It is very hard to decide just where to start with my paperweight collection. From my last post you can see that there is a plethora of subject matter about collecting paperweights. There are as many paperweight makers as there are paperweights it seems but not all maker’s are created equal. One of my personal favorites is William Manson Sr.
William Manson’s career in glass began in 1966 when he joined the Caithness Glass Co. in England, as an apprentice glass blower. He trained under the watchful eye of a master glass blower, Paul Ysart. William was introduced to the art of making glass paperweights. He left the company in 1970 with Ysart and began a journey of intensive training from Ysart for four more years before returning to Caithness in 1974 as the director of their Limited Editions department using many of his own designs and expertise.
William has a unique style all his own. His pieces include lampwork flowers surrounded by garlands of millefiori canes as well as nature weights such as salamanders, fish and swans.
Usually made in Limited Edition sizes of 150 his weights are signed with a WM cane and sometimes dated. Occasionally you can find pieces personally signed by William. The number of the weight in the LE is usually written on the bottom of the weight. What I like most about his PWs is the glass encasement. The glass is heavy and very clear. Always well polished and faceted.
My first William Manson Sr. Paperweight:
“Pansy Paperweight” made in 2000 and hand signed by William Manson Sr.
Often paperweights have a story behind them and this next weight has a nice story. An excerpt from the dealer I purchased it from:
Willliam Manson, Sr. Limited Edition of 20, Museum piece. Silkworms on Mulberry leaves. A tribute to the silkworm weight made in the Pantin factory in France in the late 1800s. It is one of the most interesting and historically significant paperweights in the world, and there is only one. It sold at auction in 1953 to King Farouk of Egypt, but because he was forced to abdicate his throne that very day, he was unable to pay the dealer. It subsequently sold to Paul Jokelson, and later at auction in 1983 it sold for $143,000. The muslin ground evokes images of fine silk. Since I knew I would not be able to afford the original, I asked Willie Manson to make for me an exclusive limited edition of Silkworms eating Mulberry Leaves as a tribute to this great paperweight. I think Willie did a great job – of course, he did – he is a true master. 2 ¾ inch diameter; 1 7/8 inches tall; 13 ounces. Condition: Pristine/New/Perfect. “WM” cane. “William Manson Snr 2009 4/20”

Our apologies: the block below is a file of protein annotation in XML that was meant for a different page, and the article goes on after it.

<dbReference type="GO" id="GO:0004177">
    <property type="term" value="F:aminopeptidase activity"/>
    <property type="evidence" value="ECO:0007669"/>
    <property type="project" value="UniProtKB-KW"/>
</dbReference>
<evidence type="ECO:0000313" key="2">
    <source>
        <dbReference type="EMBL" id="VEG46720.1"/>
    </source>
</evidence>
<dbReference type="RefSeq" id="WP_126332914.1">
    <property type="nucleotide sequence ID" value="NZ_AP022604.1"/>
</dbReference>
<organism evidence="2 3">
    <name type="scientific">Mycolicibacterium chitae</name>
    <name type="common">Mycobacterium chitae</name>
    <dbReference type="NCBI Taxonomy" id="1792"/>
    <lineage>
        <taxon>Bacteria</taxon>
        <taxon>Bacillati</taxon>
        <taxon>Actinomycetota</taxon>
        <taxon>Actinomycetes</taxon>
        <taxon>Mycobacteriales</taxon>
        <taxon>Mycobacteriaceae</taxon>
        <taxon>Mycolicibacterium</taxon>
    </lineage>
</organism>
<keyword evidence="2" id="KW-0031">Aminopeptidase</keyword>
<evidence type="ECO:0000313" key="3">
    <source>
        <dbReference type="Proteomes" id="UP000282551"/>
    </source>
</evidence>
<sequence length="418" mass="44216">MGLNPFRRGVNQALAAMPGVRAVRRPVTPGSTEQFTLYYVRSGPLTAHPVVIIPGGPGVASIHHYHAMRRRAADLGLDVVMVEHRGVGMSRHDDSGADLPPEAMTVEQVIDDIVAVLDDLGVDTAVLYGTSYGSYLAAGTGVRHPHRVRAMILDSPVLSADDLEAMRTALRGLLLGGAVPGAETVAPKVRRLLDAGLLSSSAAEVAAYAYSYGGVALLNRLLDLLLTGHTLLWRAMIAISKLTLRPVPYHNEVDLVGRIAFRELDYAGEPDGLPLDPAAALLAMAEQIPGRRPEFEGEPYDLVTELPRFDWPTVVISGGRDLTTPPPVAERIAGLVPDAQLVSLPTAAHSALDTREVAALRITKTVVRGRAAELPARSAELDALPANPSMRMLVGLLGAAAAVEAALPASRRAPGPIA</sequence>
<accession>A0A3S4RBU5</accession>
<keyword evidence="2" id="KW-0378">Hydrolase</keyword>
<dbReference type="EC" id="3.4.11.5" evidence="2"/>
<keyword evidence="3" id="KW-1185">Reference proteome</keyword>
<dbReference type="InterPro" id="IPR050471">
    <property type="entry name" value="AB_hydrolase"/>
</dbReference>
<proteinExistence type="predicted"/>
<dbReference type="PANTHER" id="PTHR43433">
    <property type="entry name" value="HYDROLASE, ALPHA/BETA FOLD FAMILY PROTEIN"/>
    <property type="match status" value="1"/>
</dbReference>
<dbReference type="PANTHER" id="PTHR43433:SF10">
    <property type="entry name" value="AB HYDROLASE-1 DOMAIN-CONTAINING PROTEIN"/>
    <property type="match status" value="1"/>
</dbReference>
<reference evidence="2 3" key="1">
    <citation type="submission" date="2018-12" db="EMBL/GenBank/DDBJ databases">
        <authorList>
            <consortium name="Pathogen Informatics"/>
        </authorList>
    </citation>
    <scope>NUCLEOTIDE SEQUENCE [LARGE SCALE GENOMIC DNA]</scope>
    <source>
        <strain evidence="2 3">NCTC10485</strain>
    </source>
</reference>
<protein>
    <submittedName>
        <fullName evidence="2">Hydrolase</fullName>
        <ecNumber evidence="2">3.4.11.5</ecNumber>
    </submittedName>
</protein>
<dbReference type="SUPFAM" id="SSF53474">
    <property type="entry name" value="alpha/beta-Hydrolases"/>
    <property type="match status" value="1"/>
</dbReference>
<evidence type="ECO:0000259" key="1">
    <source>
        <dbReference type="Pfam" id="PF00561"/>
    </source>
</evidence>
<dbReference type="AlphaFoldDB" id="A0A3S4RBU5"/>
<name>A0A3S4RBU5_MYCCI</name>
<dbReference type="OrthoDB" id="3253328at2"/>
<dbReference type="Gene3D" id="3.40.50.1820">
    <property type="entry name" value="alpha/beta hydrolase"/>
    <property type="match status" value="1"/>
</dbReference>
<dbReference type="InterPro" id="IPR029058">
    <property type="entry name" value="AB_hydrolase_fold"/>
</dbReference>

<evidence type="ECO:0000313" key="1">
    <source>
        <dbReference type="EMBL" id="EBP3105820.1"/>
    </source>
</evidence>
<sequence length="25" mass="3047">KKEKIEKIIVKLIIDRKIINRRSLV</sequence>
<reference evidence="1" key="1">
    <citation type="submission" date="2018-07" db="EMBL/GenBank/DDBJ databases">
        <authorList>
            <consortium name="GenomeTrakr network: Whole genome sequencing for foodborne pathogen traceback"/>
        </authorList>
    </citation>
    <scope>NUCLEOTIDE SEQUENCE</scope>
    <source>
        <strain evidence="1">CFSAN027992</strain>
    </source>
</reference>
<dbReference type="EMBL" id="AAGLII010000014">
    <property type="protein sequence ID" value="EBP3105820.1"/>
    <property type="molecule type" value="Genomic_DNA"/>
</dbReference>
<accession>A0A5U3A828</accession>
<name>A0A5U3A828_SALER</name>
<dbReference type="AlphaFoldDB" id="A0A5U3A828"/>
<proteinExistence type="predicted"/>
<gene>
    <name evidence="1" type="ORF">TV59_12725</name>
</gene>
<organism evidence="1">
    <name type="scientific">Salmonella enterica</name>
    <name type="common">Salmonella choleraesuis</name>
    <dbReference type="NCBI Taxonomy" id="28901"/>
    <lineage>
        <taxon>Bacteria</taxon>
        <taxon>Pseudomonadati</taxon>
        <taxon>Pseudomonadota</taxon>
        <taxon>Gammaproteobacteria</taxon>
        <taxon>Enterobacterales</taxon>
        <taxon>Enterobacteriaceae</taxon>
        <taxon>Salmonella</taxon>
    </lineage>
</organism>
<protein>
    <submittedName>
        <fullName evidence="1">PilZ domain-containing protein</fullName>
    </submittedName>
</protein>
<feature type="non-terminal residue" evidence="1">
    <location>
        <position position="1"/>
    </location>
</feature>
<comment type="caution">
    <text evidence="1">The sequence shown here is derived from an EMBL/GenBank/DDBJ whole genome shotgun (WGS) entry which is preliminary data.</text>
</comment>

A beautiful Manson Sr. weight “Silk Worms” 2009, Limited Edition, 4 of 20.
This next PW is an older edition and has excellent color combination. Another plus of Manson weights is his use of color.
Manson Sr. “Clematis” PW. WM and date cane “1980”. Limited edition of 150. This one is #34.
I consider this next weight to be a very special Manson paperweight, made in 2010 it is an edition of 1. Meaning it is the only one made. There are no others like this one.
“Three Roses with buds and Blue Dragonfly” an exceptional PW by William, signed on base, edition 1/1 as well as the WM signature cane. You can expect to pay in the four digits for a one of a kind Manson Sr. weight such as this one. If you inspect the wings of the dragonfly closely you will see they are lattacino.
I will continue to purchase William Manson Sr. paperweights to add to my collection. His work reminds me of the old French lampwork weights that sell for 1000’s of dollars a piece. You would be hard pressed to find another English Master glassmaker who’s work is as well done.
Some recent additions to my William Manson Sr. paperweight collection. All are hand signed and marked with the WM signature cain. You can see more of my collection at my eBay store “Kelekchens”
Check out all of my paperweights that I now have for sale at my eBay store “Kelekchens”. Place your cursor on my assistant “the duck” and enter. Go to Paperweight Kelekchen or you can contact me through this blog under comments. Thanks for reading my blog.
Until next time Happy Collecting and remember “the best is yet to come”